17


Suffolk Birci Report

2010

bird. In 2002 there were no confirmed breeding reports for the second time in three seasons (Ogilvie et al, 2004). Over the last decade the population has been restricted to a handful of potential sites and five or fewer confirmed pairs each year. Recent sites have been wellscattered, from Sussex and Kent north to Yorkshire and Shetland. Breeding was proved in Norfolk in 1999 and 2009 (Norfolk Bird Report 1999, Holling et al. 2011), but is still very rare in East Anglia. References: Holling, M., and the Rare Breeding Birds Panel. 2011. Rare breeding birds in the United Kingdom in 2009. Brit. Birds 104: 476-537. Kelsey, M.G., Green, G.H., Garnett, M.C. & Hayman, P.V. 1989. Marsh Warblers in Britain. Brit. Birds 82: 239-256. Lancaster, A.A.K. 1987. Marsh W a r b l e r - 'first' for Suffolk. Suffolk Birds 36: 64. Ogilvie, M., and the Rare Breeding Birds Panel. 1996. Rare breeding birds in the United Kingdom in 1993. Brit. Birds 89: 61-91. Ogilvie, M., and the Rare Breeding Birds Panel. 2004. Rare breeding birds in the United Kingdom in 2002. Brit. Birds 97: 492-536.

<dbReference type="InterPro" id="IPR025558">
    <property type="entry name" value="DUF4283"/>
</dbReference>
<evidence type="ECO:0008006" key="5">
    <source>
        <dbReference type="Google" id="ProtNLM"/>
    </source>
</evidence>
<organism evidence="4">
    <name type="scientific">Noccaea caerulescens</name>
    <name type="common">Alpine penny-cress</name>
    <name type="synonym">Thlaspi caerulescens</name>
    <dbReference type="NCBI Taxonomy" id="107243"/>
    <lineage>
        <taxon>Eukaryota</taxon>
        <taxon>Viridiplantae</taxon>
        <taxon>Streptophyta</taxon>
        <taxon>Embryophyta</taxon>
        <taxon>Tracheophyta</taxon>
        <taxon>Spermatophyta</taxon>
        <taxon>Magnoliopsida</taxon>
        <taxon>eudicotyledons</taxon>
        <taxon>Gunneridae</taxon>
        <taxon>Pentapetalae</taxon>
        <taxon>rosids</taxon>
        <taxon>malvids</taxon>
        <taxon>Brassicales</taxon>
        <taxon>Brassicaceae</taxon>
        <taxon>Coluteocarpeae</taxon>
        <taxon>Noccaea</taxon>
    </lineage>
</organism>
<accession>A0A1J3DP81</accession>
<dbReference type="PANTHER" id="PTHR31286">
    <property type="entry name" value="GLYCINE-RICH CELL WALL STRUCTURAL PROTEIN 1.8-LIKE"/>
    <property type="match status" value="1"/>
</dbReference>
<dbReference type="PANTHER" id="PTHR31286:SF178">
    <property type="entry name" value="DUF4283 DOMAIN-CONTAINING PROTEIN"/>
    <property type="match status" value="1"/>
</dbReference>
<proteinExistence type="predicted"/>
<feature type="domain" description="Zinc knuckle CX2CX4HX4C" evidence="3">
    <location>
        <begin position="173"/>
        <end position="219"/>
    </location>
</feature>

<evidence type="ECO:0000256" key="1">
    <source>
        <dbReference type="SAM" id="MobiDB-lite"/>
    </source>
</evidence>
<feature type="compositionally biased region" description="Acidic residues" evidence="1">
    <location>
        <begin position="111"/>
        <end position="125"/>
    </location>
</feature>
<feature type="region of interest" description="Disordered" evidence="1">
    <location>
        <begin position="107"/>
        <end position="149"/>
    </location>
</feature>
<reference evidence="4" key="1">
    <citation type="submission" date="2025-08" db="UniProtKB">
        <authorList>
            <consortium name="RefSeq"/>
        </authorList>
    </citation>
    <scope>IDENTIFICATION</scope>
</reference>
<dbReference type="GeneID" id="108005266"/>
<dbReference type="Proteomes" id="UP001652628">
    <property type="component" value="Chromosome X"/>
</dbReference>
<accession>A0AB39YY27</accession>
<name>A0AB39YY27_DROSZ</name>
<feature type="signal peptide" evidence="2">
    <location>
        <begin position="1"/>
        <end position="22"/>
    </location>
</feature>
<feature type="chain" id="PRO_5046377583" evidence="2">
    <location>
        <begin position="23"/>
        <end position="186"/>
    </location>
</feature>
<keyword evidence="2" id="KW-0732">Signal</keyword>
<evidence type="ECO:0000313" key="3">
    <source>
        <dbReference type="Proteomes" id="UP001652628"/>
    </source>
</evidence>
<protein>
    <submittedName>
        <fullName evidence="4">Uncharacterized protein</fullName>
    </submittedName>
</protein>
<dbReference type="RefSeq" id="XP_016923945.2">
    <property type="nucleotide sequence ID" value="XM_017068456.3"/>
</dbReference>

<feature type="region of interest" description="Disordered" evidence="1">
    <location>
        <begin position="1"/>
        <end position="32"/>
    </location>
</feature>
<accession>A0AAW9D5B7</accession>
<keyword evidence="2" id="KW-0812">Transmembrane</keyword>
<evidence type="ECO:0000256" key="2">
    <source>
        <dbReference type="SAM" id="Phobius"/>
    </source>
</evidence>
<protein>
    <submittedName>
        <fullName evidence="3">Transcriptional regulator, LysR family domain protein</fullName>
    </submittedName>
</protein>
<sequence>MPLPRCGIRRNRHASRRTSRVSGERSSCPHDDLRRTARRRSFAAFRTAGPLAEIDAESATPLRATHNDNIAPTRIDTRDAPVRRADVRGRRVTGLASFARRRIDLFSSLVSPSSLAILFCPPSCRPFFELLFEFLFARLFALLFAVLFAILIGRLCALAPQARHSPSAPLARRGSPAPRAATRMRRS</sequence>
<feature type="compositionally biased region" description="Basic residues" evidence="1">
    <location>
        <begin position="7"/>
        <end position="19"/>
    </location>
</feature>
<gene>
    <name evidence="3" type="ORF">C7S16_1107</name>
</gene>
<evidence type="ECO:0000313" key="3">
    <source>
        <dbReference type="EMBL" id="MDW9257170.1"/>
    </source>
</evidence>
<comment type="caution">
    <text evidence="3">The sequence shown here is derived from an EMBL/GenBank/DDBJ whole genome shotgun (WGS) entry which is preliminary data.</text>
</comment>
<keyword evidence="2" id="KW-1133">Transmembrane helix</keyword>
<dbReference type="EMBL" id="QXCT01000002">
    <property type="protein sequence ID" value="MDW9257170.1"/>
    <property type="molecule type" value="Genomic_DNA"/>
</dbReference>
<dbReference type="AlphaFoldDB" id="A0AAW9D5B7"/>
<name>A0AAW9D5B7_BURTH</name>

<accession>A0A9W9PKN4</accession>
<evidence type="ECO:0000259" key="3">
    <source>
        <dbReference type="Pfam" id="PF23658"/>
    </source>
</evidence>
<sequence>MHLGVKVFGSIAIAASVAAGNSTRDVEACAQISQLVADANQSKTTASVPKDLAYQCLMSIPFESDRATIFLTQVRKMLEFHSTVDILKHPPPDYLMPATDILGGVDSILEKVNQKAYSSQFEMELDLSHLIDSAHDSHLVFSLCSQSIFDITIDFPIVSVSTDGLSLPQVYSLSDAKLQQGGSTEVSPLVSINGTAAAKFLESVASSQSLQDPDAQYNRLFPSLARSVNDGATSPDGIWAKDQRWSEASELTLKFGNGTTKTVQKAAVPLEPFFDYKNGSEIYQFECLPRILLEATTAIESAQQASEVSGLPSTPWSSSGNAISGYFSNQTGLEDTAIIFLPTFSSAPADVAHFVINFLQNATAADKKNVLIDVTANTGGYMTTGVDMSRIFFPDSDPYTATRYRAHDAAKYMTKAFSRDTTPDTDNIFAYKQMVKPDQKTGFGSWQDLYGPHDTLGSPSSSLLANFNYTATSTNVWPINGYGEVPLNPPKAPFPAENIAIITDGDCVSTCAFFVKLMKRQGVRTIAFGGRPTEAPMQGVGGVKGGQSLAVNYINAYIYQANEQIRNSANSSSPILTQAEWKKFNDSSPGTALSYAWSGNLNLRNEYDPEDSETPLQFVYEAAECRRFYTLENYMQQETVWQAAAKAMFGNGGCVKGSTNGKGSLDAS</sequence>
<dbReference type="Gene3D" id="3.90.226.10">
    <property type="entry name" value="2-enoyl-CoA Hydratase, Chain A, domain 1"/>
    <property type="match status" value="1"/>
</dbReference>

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Suffolk Birci Report

2010